We’re in part eight on our journey through the series of the Keys to Effective Data Science Projects –“Operationalization” – a term only a marketer could love. It really just means “people using your solution”. And it’s this part of the process that is quite possibly the most complicated, and usually the one done with the least thought.
In days gone by, the Data Scientist used R or Python for analysis or prediction and created a visualization for their audience. Or perhaps they returned a few rows of data, something someone could put in an Excel spreadsheet.
And that’s not a bad thing – in fact, visualizations are often the end-result of what you’re working on. But you have more options than just these.
That’s the first key: Way back during the very first design phase, have a discussion about the various ways that people might interact with your solution.
And that’s the second key: You don’t have to use the result in just one way. Think through other ways your hard work can be used. You can expose an API, create a visual, output some data, stream some data, trigger another process and more.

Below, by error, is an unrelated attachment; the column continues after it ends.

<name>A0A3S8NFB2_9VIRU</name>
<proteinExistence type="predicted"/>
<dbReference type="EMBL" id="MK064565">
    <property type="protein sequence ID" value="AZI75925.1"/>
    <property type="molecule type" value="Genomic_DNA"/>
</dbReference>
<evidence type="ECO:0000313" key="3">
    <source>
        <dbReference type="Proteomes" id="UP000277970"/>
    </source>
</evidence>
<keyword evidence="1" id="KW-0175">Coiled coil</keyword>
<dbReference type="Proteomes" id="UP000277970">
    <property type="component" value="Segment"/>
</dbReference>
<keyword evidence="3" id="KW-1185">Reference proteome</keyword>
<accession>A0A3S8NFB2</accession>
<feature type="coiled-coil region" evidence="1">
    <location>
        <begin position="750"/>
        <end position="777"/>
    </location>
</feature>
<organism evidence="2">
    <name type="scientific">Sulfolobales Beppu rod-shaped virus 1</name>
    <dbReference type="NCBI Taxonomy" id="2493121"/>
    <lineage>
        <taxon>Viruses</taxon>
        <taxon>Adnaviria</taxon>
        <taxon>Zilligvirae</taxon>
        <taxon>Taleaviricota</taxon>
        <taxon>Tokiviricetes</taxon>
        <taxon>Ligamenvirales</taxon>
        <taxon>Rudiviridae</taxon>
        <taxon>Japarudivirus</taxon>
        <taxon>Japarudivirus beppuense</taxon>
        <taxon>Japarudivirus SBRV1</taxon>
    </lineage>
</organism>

There are a few general ways you can allow people to interact with something you’ve built, and most of the time the way you use it is based on what the output is. Let’s take a moment and suss that out a bit.
If you’re creating a clustering algorithm, you might surface the results in a panel on a web page – “customers who bought this item also liked these items!” or some such. So “Operationalizing” this result would be to expose an Application Programming Interface (API) that is called whenever a customer buys something on the website.
But should you consider a few more options? Could that API be surfaced at a brick-and-mortar store on a receipt with a discount on the grouped items? Could you store that prediction to see if the customers really did buy those other items. What other things can you think about that would benefit from your solution?
Or perhaps you’re doing a prediction of which medicines to recommend to a particular patient. While that would be a great thing to have available at the doctor’s fingertips while they interact with the patient, would it also be useful to the drug manufacturer to know which patients would benefit best from their pharmaceuticals?
The key is not to pick one mechanism over another – it’s to consider, right from the start, all the ways the solution can be used.